Friday, July 1 2022

With the participation of African experts, breakthroughs are underway in an mRNA vaccine against HIV.

The nonprofit scientific research organization, International AIDS Vaccine Initiative (IAVI) and Moderna announced that the first selections of participants for a Phase I clinical trial of an HIV mRNA vaccine will soon begin at the Center for Family Health Research (CFHR) in Kigali, Rwanda, and the Aurum Institute in Tembisa, South Africa.

The Phase I trial in Rwanda and South Africa aims to assess the safety and immunogenicity of the HIV mRNA vaccine antigen and build regional scientific capacity.

This new research means that the world is not only more than one step closer to an HIV vaccine, but is currently striving to ensure the safety and efficacy of existing mRNA vaccines through ‘clinical tests. Africa is at the center of this development.

World HIV Vaccine Awareness Day was celebrated on May 18. As the battle against this epidemic has been a tumultuous stage for decades, this day is remembered as a time to give thanks to healthcare workers, scientists, researchers, volunteers and community members.

The World Health Organization (WHO) reports that at the end of 2020, 37.7 million people were living with HIV worldwide. The burden of HIV continues to vary from country to country.

According to a report compiled by Statistics SA in 2021, the estimated HIV prevalence rate was 13.7%. The total number of people living with HIV was estimated at 8.2 million. While 19.5% of the population, aged 15 to 49, was HIV positive.

New discoveries

The IAVI G001 phase I clinical trial showed that vaccination with the HIV immunogen eOD-GT8 60mer as recombinant proteinsafely induced targeted immune responses in 97% of recipients who were not living with HIV.

The safe induction of the targeted response means that the vaccine was shown to be safe and produced up to 97% preventive immune response for a person who is not living with HIV.

The desired vaccine immune response can be achieved by targeting and expanding a specific class of B cells that are needed to start the process of developing large-scale neutralizing antibodies (bnAbs). The introduction of bnAbs is considered a goal of producing an effective HIV vaccine in the body, and the activation of B cells is the first step in this process.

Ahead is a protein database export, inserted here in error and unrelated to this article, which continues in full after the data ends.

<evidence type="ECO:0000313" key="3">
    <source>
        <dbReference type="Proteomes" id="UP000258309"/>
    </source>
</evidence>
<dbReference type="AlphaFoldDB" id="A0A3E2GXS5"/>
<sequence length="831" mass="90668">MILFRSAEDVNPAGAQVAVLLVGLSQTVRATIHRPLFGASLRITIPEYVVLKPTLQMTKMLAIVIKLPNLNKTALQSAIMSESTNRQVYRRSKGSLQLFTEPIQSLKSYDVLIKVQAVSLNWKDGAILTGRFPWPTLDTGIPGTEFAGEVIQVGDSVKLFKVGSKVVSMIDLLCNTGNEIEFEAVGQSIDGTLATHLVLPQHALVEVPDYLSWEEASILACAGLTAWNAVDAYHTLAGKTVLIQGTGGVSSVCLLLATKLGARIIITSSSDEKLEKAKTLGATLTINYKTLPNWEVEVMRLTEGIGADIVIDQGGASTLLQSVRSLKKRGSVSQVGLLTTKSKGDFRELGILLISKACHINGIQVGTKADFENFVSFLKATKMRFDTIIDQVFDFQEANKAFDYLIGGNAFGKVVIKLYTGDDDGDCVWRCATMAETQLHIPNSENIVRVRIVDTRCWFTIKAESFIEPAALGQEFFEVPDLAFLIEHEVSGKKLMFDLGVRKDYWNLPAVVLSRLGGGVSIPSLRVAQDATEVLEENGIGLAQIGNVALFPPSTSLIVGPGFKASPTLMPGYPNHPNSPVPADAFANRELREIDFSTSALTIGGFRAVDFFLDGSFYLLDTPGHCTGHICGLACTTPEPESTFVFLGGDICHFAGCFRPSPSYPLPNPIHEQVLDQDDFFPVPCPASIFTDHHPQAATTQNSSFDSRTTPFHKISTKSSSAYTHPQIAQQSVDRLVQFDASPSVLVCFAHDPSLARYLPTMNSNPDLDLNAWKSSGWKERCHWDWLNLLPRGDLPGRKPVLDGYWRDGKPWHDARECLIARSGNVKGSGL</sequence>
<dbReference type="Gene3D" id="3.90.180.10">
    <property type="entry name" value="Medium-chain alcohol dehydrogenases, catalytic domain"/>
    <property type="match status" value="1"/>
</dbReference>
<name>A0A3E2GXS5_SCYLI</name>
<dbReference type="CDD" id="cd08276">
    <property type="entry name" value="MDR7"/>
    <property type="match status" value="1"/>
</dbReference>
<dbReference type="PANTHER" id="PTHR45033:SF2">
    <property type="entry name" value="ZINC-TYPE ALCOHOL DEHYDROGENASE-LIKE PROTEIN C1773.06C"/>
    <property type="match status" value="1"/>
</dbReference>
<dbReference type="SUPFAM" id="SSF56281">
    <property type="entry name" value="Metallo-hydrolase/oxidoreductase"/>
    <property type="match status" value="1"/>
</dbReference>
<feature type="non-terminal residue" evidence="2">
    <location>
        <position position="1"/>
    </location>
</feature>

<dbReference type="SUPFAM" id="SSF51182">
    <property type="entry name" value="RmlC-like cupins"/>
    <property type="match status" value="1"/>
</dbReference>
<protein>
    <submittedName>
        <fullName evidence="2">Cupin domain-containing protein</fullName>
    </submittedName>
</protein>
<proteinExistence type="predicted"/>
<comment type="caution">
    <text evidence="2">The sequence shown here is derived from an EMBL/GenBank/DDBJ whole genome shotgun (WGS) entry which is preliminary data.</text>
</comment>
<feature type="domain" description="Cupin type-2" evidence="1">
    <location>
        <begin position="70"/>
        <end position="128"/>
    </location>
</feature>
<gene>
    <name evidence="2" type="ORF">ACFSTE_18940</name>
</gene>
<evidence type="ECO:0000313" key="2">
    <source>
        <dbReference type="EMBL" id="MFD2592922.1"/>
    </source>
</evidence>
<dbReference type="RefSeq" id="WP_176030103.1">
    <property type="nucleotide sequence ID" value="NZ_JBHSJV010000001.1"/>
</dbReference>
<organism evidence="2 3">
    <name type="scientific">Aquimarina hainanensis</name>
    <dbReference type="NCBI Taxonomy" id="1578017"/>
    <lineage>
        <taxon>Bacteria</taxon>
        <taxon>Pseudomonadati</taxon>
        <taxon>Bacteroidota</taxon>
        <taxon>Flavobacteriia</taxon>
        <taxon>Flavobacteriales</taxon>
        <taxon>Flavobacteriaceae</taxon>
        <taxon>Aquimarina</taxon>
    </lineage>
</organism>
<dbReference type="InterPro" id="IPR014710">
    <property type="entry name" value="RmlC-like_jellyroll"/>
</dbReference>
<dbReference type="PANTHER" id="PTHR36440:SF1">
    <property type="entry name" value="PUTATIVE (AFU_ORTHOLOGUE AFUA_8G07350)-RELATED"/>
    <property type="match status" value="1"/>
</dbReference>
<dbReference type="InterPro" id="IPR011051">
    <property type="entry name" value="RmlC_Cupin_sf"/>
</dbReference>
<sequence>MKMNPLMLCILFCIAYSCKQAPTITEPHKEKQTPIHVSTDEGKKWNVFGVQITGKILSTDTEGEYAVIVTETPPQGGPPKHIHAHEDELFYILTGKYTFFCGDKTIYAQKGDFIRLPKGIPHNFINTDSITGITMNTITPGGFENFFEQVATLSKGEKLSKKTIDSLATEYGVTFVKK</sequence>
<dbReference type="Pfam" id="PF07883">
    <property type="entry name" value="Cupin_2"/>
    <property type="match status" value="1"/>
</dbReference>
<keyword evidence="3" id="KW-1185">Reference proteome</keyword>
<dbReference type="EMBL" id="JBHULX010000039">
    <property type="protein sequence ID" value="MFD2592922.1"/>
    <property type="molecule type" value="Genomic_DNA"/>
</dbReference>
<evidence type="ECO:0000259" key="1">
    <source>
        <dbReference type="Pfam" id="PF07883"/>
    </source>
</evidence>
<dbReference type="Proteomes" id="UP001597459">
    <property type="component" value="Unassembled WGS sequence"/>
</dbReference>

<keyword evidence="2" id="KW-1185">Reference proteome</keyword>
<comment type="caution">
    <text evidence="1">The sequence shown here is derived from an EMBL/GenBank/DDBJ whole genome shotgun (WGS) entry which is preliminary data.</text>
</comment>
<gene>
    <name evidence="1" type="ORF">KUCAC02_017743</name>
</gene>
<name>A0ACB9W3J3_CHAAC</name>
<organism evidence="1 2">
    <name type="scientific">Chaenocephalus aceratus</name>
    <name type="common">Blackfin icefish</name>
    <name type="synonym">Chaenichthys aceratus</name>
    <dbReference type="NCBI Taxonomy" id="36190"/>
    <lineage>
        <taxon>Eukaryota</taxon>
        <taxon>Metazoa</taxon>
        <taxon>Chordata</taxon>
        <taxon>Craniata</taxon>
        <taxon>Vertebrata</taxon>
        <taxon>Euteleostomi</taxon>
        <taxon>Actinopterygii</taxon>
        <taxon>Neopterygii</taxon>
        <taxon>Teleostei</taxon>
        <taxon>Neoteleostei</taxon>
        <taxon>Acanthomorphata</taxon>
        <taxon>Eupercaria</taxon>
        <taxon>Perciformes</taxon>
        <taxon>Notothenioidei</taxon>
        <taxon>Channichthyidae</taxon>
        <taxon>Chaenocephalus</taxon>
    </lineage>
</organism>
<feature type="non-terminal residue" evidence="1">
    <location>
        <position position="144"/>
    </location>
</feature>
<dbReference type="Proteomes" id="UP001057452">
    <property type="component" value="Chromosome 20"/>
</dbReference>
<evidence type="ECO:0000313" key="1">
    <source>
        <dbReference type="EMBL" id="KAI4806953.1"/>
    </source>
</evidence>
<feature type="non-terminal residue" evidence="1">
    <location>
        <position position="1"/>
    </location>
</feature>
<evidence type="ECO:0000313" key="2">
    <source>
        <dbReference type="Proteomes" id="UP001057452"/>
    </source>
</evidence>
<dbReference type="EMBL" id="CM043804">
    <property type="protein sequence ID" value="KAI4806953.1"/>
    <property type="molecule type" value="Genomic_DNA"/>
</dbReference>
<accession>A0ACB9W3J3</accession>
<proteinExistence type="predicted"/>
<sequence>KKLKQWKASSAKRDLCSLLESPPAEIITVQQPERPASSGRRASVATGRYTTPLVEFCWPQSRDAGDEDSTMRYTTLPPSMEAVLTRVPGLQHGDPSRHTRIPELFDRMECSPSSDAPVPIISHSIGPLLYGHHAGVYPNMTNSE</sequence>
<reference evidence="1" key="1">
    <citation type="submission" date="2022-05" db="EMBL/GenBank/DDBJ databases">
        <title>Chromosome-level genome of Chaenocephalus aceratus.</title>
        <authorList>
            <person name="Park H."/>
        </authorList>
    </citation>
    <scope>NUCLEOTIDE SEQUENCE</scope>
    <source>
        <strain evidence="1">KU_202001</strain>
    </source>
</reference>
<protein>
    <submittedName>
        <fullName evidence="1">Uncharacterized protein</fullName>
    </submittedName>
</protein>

“The road to an HIV vaccine has been long and winding. mRNA technology has the potential to accelerate the development of a safe, effective, affordable and sustainable HIV vaccine for use around the world,” said IAVI President and CEO, Mark Feinberg.

More than a clinical trial

Trial sites are expected to recruit 18 “healthy” IAVI G003 seronegative adult volunteers. All participants will receive two doses of eOD-GT8 60mer mRNA, which contains part of the viral sequence. These doses cannot cause HIV infection.

The scientists said it was important that all trials were unblinded and that there was no randomisation in the study. Enrolled participants will be monitored for safety for six months after receiving the last dose, and their immune responses will be examined closely and in detail to assess whether targeted responses will be achieved. The main test is for safety and immunogenicity, defined as the ability of a substance to activate an immune response.

This objective for IAVI G003 will be conducted using immunoassays and will be primarily completed by scientists.

The ADVANCE initiative has enabled African research institutions and scientists to play a key role in the design and evaluation of biomedical prevention products using new and promising technologies. Collaborators of this initiative will engage IAVI G003 study participants in parallel socio-behavioral research to understand the sampling techniques that were at play, such as fine needle aspiration, leukapheresis, and blood collection, which are used in the trial and the impact of trial participation on individuals.

“I think this is a game-changing approach to HIV vaccine design and development, and I hope we are on the right track to finally achieve an HIV vaccine,” said declared Etienne Karita, director of the CFHR.

“This is the first time we have evaluated an mRNA-delivered HIV immunogen in Africa with African scientists and researchers at the helm, building on our longstanding partnerships with USAID and IAVI. – e-Health News

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